In 2010, a man filed a nursing home neglect lawsuit against a West Virginia nursing home following the death of his mother in 2009. The woman stayed at the facility for 19 days, during which time she allegedly fell several times, was not given enough food or water, and lost 15 pounds. She died 18 days later in Hospice. Based on the information presented during trial, the jury awarded the woman's estate $91.5 million.
Attorneys for the nursing home asked to have the amount reduced based on a state law that caps non-economic medical malpractice awards at $500,000, but the victim's attorney argued that nursing homes were not covered by the award cap law. The judge ultimately decided the medical malpractice cap did apply to a small portion of the award and reduced it to $90.5 million. After the verdict and award reduction, defense attorneys still requested a new trial, arguing that the company's finances were grossly misrepresented during the trial, making it look like its income was much greater than it really is. But the circuit judge denied their request for a new trial, and the case is now headed to the West Virginia Supreme Court.
The defense is hoping to convince the high court that the nursing home is covered by the Medical Professional Liability Act (MPLA), which was enacted in West Virginia in 1986 and amended in 2002 in response to a lack of malpractice coverage available to medical professionals in the state. This law limits the amount a victim can be awarded for non-economic damages in a medical malpractice case. Ever since MPLA was enacted there has much debate on whether or not nursing homes are covered since they are not necessarily medical professionals. The State of West Virginia is in the process of passing a new amendment that specifically includes nursing homes under the MPLA, which proponents of the bill say is what was intended when the original bill was passed over 20 years ago.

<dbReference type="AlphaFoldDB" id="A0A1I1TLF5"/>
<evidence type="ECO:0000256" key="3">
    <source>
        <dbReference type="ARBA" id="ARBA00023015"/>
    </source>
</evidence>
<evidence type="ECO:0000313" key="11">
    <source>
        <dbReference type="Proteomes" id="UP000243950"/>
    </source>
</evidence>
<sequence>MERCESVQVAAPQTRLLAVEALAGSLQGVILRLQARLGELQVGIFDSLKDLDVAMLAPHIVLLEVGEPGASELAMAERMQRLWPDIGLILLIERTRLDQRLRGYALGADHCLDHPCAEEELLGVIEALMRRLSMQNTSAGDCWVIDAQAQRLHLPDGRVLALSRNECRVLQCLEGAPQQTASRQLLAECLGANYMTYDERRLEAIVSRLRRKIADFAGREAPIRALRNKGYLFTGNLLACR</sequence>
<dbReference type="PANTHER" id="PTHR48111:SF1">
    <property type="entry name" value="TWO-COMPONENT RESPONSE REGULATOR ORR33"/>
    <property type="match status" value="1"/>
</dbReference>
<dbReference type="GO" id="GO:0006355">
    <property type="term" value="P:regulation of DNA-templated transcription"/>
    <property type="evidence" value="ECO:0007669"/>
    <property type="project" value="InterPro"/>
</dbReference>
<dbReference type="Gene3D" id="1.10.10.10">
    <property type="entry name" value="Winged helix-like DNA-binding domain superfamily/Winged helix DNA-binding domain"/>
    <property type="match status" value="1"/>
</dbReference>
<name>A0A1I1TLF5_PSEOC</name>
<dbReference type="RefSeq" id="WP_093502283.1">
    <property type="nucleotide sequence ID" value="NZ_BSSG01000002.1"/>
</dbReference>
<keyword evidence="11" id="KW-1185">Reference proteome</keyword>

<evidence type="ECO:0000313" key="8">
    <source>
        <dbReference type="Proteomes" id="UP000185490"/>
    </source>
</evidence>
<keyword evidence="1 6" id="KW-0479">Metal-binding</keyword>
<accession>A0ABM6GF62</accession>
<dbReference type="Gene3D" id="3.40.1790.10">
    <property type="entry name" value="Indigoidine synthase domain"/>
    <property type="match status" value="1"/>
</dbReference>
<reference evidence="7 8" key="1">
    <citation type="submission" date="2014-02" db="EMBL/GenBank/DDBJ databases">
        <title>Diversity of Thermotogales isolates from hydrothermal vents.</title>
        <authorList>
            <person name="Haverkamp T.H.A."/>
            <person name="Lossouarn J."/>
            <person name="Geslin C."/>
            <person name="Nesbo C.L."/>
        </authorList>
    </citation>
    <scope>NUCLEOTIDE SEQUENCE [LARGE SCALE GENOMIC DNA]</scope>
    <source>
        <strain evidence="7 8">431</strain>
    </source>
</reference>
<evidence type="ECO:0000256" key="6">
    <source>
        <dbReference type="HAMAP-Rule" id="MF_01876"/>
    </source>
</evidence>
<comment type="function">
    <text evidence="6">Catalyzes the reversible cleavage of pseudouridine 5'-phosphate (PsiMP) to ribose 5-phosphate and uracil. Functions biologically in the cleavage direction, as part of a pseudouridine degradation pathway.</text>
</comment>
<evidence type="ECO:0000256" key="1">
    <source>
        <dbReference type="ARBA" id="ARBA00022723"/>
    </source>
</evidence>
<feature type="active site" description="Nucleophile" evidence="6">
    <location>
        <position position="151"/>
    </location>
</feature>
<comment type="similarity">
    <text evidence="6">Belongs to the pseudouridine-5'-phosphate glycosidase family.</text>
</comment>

However, even if this most recent amendment passes, plaintiff's attorneys in the case above say the majority the $90 million award would not be affected. When the jury awarded the damages, they based it on their decision that 20% of the negligence was medical negligence and 80% was ordinary negligence. This was most likely based on the factors that allegedly contributed to the victim's death. For example, the plaintiff claimed that dehydration was one cause of the victim's death. Providing sufficient water to someone or neglecting to do so is not medical in nature, so that could be considered ordinary negligence. And because the MPLA only covers medical negligence, the majority of the verdict would still stand, even if the Supreme Court agrees with the attorneys for the nursing home.
Here in Kentucky, there are no caps on medical malpractice awards, so fortunately this issue does not arise. However, if you or a loved one are injured by a medical professional or during a stay at a nursing home, it is important to contact a Kentucky medical malpractice attorney to determine how to best proceed with your case.
$90 million nursing home verdict called ‘a deafening amount;' Charleston Daily Mail; Cheryl Caswell; June 28, 2012
$90.5 million verdict to head to WV Supreme Court; The State Journal; Andrea Lannom; April 15, 2013